Some people are convinced that the childhood voices of our siblings are the ones that keep hanging about us so heavily when we get older. Reminding us when we've gotten too big for our britches. A lot of people say it's our parents. Or schoolyard bullies.
But introverts are their own best bullies, and, for them, these voices come from anywhere or nowhere at all.
me, one childhood voice that followed me into adolescence and even
adulthood came from a staff writer for The Atlanta Journal
Constitution. I know she didn't mean it.
I was nine
years old and I was reading the Sunday paper. I needed to know things. In the Lifestyle section, I came across
an article entitled: "What your name says about you." Subtitle: "The first impression you don't even know you're making." There was a brief lead in paragraph followed by a list.
I didn't expect my name to make the list. It was 1989. About 15 years before "Emily" would become the most popular baby name five years in a row. When we stopped at gas stations, my name was never on mugs. Never on keychains. Never on novelty license plates. I scanned the list anyway.
There it was. Emily. My heart skipped. I glanced to the right and saw Sideline Sitter? Emily. Sideline Sitter. There amidst the Matthews (Ambitious) and the Lauras (Trustworthy) and the Jennifers (Talented) and the Henrys (Unconventional) was Emily. Sideline Sitter. Printed in black and white for the entire metro Atlanta area to read. I was crushed.
Maybe it wouldn't have struck me so hard or stayed with me for so long if I didn't believe everything I saw in print. And if it didn't ring true. Sometimes. I'm embarrassed to even say it. Sometimes I was a sideline sitter. It hadn't seemed so dire until I read about it in the paper and knew it was bad news. Bad, bad news.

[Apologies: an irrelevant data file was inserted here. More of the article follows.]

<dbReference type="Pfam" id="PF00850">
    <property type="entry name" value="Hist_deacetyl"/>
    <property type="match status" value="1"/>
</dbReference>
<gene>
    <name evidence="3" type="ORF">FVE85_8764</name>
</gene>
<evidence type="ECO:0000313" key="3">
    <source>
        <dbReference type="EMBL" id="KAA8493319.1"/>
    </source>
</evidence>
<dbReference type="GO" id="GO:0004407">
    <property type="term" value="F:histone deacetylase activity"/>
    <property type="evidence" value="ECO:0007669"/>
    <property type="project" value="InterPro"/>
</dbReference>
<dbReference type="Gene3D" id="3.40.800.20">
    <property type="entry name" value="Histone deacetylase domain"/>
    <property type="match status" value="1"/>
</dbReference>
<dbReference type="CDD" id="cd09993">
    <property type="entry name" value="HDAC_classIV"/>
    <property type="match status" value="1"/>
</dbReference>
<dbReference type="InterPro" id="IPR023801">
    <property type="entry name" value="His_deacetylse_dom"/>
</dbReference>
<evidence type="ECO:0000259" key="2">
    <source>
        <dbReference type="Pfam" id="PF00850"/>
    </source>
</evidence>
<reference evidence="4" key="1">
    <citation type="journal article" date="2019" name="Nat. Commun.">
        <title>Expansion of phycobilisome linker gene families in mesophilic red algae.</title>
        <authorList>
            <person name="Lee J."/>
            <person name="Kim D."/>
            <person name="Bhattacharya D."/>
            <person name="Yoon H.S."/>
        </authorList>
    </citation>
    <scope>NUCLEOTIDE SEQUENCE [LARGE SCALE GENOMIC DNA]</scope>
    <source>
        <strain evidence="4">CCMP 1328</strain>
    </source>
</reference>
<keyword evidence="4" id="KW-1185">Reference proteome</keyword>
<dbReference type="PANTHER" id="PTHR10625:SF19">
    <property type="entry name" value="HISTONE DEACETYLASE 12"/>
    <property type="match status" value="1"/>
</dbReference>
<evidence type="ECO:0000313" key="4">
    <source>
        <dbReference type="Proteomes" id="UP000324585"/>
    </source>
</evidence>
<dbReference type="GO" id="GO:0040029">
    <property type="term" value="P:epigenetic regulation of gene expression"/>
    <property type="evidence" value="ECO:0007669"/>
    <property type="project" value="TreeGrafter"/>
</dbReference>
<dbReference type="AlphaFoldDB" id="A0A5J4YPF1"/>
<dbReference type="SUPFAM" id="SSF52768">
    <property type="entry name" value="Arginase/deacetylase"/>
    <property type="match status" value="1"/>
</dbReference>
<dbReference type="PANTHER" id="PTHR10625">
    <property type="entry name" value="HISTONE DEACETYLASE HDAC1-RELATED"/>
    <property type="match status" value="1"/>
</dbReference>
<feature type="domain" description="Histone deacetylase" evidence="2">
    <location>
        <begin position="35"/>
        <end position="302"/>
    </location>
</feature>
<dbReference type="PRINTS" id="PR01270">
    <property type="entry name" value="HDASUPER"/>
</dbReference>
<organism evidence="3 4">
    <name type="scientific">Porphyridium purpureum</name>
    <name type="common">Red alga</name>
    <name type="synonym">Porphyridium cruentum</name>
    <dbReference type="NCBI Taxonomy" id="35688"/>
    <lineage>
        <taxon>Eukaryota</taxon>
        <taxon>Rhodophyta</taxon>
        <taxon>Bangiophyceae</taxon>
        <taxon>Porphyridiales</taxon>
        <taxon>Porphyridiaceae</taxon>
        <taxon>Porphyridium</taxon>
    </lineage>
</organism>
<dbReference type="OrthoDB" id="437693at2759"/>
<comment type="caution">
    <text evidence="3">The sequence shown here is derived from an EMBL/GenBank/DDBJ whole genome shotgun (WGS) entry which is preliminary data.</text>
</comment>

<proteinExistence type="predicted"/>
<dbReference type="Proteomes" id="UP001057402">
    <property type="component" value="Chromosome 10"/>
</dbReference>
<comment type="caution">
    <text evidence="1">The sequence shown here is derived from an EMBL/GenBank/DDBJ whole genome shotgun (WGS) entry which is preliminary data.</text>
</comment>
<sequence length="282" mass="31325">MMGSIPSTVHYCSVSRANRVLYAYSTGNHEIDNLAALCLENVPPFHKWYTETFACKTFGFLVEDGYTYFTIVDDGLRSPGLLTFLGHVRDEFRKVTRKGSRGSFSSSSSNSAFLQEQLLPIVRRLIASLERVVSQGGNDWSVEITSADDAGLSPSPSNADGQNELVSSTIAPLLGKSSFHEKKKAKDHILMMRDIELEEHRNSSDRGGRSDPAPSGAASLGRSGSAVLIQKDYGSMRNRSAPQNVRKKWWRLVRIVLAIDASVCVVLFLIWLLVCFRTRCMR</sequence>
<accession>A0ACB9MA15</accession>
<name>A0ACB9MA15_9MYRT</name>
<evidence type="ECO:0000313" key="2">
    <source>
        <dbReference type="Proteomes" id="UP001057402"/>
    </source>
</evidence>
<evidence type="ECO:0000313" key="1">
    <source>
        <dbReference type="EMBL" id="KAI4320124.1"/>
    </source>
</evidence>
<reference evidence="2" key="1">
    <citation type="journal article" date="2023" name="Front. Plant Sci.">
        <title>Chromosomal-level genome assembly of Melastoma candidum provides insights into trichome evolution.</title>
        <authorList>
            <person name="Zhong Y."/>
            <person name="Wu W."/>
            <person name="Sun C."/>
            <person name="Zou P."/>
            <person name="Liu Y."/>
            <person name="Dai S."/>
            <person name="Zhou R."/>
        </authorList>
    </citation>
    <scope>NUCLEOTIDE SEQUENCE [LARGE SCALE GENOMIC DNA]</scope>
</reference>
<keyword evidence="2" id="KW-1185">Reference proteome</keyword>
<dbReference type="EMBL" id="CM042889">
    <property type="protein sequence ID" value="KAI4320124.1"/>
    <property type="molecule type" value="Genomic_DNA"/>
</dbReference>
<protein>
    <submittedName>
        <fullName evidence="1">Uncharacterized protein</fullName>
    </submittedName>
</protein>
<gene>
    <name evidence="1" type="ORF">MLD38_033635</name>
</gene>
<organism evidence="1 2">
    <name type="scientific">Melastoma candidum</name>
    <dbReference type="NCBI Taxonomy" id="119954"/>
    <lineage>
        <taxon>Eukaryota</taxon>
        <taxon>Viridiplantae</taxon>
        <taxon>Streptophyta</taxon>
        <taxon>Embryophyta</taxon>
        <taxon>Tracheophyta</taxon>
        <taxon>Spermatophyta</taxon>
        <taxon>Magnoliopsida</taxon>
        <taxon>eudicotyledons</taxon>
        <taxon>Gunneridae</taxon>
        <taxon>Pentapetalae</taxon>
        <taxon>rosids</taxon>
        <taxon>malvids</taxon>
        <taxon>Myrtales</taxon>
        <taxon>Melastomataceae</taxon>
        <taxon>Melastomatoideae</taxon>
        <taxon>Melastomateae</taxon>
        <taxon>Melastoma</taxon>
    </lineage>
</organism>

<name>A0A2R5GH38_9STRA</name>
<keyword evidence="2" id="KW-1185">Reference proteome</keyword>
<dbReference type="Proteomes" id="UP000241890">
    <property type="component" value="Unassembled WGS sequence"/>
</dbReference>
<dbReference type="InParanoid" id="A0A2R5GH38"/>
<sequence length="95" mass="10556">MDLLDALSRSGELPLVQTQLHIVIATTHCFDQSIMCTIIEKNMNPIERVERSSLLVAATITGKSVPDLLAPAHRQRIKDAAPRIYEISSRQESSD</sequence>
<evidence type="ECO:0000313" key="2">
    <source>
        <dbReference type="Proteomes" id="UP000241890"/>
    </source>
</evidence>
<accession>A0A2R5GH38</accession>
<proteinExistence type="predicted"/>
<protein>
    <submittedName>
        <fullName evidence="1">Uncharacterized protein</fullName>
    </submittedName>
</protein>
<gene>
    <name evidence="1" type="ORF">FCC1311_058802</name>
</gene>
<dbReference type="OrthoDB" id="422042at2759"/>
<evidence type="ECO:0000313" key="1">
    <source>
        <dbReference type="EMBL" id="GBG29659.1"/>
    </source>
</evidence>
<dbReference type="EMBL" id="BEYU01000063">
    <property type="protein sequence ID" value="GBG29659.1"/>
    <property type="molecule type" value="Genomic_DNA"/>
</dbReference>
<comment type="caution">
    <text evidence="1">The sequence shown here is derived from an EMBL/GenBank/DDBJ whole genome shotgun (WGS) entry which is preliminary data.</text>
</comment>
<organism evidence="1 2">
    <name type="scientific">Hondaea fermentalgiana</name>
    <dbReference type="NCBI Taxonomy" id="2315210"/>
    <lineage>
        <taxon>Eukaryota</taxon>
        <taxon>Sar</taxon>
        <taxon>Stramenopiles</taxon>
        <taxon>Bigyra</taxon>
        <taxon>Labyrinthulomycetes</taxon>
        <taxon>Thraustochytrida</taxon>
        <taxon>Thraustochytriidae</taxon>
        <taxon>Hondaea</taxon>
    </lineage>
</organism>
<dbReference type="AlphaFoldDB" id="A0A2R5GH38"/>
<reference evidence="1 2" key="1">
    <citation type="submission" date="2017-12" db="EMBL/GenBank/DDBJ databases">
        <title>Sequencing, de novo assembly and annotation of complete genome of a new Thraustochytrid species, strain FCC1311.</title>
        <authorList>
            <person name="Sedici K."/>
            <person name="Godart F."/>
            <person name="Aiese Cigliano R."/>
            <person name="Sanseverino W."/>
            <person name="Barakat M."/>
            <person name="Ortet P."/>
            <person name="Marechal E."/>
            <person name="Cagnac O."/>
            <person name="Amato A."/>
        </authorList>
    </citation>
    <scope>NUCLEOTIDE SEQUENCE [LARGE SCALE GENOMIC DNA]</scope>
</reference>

I thought about this moment and this childhood voice again the other day when I read a heartbreaking article by Sasha Weiss. About Anne Hathaway, of all things. The whole thing is worth reading, but especially this one section.
Weiss writes about a touching scene in a new, autobiographical novel by Karl Ove Knaugaard. (In case you're keeping track, we are now four degrees removed from the original scene. I am citing an article that is citing a novel that is citing a real-life incident.)
Karl takes his little daughter, Vanje, to a classmate’s birthday party. She is a shy and introverted child, but she longs to play with other children, and looks forward to the party with a mix of trepidation and eagerness. She chooses to wear a new pair of sparkling golden shoes. When she arrives, she is thrust into a room with other children, who are all playing wildly. Karl watches her as she tries to figure out how to break in:
For a while she stood observing them. Then it was as if she had decided to take the plunge.
“I’ve got golden shoes!” she said.
She bent forward and took off one shoe, held it up in the air in case anyone wanted to see. But no one did. When she realized that, she put it back on.
Suddenly, in the middle of reading an article I'd clicked on almost accidentally, I was sobbing. Sobbing, and sobbing, and sobbing. In that brief moment I saw every awkward social encounter of my entire life. All the times I blurted out non sequiturs from the sidelines. All the times I desperately hoped that someone would notice my golden shoes but didn't want to have to point them out.
I also cried for the years that I spent in the plain old brown shoes when the golden ones felt like too much pressure and for the friends who dug the golden ones out of the closet and insisted that I put them back on. The friends who have pushed me out of the sidelines from time to time.
I'm still more comfortable on the sidelines. And more than more comfortable. More content. But if I met that staff writer today, I'd tell her that she got it wrong. Emily is not a sideline sitter. She is an observer. An active listener. She gives feedback. And from where she sits, everyone is wearing golden shoes.